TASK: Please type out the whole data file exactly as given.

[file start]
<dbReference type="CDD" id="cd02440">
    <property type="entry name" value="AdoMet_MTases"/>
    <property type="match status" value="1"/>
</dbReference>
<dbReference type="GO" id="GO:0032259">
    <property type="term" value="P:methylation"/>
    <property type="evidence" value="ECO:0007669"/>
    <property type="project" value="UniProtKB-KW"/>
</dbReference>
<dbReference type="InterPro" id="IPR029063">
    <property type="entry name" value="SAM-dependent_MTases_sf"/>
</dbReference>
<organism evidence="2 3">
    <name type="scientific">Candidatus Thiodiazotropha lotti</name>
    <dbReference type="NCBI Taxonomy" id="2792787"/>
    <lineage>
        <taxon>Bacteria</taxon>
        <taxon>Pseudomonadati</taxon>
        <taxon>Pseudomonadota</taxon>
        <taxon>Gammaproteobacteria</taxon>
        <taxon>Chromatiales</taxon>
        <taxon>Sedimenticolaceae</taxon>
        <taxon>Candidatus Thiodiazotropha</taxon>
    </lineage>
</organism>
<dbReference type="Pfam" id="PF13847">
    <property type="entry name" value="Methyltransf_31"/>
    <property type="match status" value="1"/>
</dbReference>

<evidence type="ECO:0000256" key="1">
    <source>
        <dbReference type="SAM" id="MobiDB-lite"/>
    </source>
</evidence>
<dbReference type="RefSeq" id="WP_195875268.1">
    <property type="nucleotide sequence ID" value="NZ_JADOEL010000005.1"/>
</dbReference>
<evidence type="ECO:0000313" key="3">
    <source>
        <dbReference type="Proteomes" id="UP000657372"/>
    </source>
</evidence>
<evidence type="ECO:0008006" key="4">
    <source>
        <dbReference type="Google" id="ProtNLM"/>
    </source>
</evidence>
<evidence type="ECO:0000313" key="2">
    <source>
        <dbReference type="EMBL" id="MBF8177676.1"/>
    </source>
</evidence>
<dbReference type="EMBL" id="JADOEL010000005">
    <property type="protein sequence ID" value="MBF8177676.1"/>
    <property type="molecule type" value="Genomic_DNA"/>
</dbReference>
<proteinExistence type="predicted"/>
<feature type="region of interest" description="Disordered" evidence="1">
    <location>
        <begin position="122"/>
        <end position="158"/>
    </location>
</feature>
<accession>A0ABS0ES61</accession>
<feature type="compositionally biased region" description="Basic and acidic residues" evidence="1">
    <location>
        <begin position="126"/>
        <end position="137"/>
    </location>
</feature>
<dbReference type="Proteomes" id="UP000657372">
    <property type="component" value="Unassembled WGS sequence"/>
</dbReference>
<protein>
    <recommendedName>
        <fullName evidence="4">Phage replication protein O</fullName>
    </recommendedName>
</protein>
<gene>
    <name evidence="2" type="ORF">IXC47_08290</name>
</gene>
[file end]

<dbReference type="CDD" id="cd02440">
    <property type="entry name" value="AdoMet_MTases"/>
    <property type="match status" value="1"/>
</dbReference>
<dbReference type="GO" id="GO:0032259">
    <property type="term" value="P:methylation"/>
    <property type="evidence" value="ECO:0007669"/>
    <property type="project" value="UniProtKB-KW"/>
</dbReference>
<dbReference type="InterPro" id="IPR029063">
    <property type="entry name" value="SAM-dependent_MTases_sf"/>
</dbReference>
<organism evidence="2 3">
    <name type="scientific">Candidatus Thiodiazotropha lotti</name>
    <dbReference type="NCBI Taxonomy" id="2792787"/>
    <lineage>
        <taxon>Bacteria</taxon>
        <taxon>Pseudomonadati</taxon>
        <taxon>Pseudomonadota</taxon>
        <taxon>Gammaproteobacteria</taxon>
        <taxon>Chromatiales</taxon>
        <taxon>Sedimenticolaceae</taxon>
        <taxon>Candidatus Thiodiazotropha</taxon>
    </lineage>
</organism>
<dbReference type="Pfam" id="PF13847">
    <property type="entry name" value="Methyltransf_31"/>
    <property type="match status" value="1"/>
</dbReference>

<evidence type="ECO:0000256" key="1">
    <source>
        <dbReference type="SAM" id="MobiDB-lite"/>
    </source>
</evidence>
<dbReference type="RefSeq" id="WP_195875268.1">
    <property type="nucleotide sequence ID" value="NZ_JADOEL010000005.1"/>
</dbReference>
<evidence type="ECO:0000313" key="3">
    <source>
        <dbReference type="Proteomes" id="UP000657372"/>
    </source>
</evidence>
<evidence type="ECO:0008006" key="4">
    <source>
        <dbReference type="Google" id="ProtNLM"/>
    </source>
</evidence>
<evidence type="ECO:0000313" key="2">
    <source>
        <dbReference type="EMBL" id="MBF8177676.1"/>
    </source>
</evidence>
<dbReference type="EMBL" id="JADOEL010000005">
    <property type="protein sequence ID" value="MBF8177676.1"/>
    <property type="molecule type" value="Genomic_DNA"/>
</dbReference>
<proteinExistence type="predicted"/>
<feature type="region of interest" description="Disordered" evidence="1">
    <location>
        <begin position="122"/>
        <end position="158"/>
    </location>
</feature>
<accession>A0ABS0ES61</accession>
<feature type="compositionally biased region" description="Basic and acidic residues" evidence="1">
    <location>
        <begin position="126"/>
        <end position="137"/>
    </location>
</feature>
<dbReference type="Proteomes" id="UP000657372">
    <property type="component" value="Unassembled WGS sequence"/>
</dbReference>
<protein>
    <recommendedName>
        <fullName evidence="4">Phage replication protein O</fullName>
    </recommendedName>
</protein>
<gene>
    <name evidence="2" type="ORF">IXC47_08290</name>
</gene>